Africa Data Revolution Report 2016
Highlighting developments in African data ecosystems
African countries pledged to achieve sustainable development and inclusive growth for all following the adoption of the 2030 Agenda for Sustainable Development and the Agenda 2063. The need for timely and quality data to inform the two agendas exerts pressure on the national statistical systems more than ever before. While much progress has been made in past decades to strengthen national statistical systems for evidence- based decision making, countries still face challenges in many areas. The data required for monitoring progress toward the ambitious and aspirational global and continental development agendas is unprecedented both in scope and granularity with which the data should be collected.
ROUTLEDGE HANDBOOK OF ECOSYSTEMS SERVICES PUBLISHED
Monday, February 1st, 2015
Over the last two decades, the idea that natures provides useful services to people has emerged as a powerful concept. Ecosystem services have helped to reshape our conception of the role that biodiverse ecosystems play in the environment and the benefits derived by humans. Increasingly, there has been interest in the operational and methodological methods of ecosystem services, by environmental managers, policy makers, and the private sector.
Side Event “Looking beyond Mitigation Targets: INDCs on finance, fairness and adaptation”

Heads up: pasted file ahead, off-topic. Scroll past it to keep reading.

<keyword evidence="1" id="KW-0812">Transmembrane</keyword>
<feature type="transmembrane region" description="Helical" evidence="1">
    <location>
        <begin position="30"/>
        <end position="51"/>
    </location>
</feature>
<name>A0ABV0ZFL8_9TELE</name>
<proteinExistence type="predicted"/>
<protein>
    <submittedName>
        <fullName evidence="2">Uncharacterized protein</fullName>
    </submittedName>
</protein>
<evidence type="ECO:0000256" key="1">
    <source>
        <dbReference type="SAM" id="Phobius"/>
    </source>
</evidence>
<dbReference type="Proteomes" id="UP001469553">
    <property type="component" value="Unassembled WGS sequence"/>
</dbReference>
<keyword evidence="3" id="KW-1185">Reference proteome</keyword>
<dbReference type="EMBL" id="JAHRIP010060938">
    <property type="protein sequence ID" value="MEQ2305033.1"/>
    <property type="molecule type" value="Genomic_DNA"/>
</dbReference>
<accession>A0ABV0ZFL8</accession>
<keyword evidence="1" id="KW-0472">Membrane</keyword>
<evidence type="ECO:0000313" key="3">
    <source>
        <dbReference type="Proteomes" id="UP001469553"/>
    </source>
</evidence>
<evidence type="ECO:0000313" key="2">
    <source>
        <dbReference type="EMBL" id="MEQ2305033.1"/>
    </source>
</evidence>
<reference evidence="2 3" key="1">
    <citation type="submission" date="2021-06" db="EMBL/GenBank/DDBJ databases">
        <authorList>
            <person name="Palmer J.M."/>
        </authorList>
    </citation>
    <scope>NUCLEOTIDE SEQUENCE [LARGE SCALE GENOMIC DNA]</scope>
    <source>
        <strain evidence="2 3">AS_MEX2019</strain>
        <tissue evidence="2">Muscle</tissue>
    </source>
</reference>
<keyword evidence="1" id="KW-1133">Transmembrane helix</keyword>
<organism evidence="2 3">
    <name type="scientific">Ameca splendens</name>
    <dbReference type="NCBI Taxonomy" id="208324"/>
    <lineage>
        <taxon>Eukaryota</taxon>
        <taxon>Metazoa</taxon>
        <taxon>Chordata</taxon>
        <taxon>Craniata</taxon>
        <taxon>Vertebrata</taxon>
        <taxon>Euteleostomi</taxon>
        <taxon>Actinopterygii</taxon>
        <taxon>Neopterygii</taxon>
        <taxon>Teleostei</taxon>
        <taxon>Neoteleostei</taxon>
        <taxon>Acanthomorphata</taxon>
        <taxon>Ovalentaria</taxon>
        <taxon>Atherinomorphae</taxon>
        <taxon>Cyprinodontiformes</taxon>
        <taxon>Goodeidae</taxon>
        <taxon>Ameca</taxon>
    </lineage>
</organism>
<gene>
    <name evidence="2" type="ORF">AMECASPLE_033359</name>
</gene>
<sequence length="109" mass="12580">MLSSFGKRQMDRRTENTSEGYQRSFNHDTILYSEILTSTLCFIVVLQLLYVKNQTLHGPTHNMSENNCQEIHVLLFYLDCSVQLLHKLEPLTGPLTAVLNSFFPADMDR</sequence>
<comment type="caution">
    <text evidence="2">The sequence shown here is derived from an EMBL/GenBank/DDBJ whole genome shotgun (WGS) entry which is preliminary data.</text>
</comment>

Saturday, December 5th, 2015 at COP21 in Paris, France
On Saturday, December 5th, 2015 the African Centre for Technology Studies (ACTS) in partnership with the German Development Institute (DIE) and The Energy and Resources Institute (TERI) co-hosted a side event entitled, “Looking beyond Mitigation Targets: INDCs on finance, fairness and adaptation.” The event was held in the OECD Pavilion within the accredited zone of COP 21, and was attended by a number of party negotiators, researchers, and civil society observers.
Side Event “Climate Relevant Innovation Systems Builders (CRIBs): How to Strengthen the UNFCCC Technology Mechanism”
Friday, December 4th, 2015 at COP21 in Paris, France
On Friday, December 4th, 2015 the African Centre for Technology Studies and the STEPS Centre at the University of Sussex co-hosted a side event entitled, “Climate Relevant Innovation Systems Builders (CRIBs): How to Strengthen the UNFCCC Technology Mechanism.” The event was held in the Climate Generations Area of COP 21, enabling a wide range of accredited parties, organizations, and researchers along with interested of the public to attend the side event.
ACTS at Day 3 of COP 21, December 2nd, 2015
As negotiations entered their third day at COP, ACTS researchers participated in two high-level side-events on December 2nd, 2015. ACTS Executive Director, Dr. Cosmas Ochieng moderated a side event entitled, “Scaling Up Adaptation Action: Opportunities for Knowledge,” while ACTS Research Fellow Winnie Khaemba spoke at an event entitled, “Ecosystem Based Adaptation in Dryland Ecosystems.”
Side Event “Mitigation Contributions from Developing Countries: Innovation, technology and scenario analysis.” Tuesday, December 1st, 2015 at COP21 in Paris, France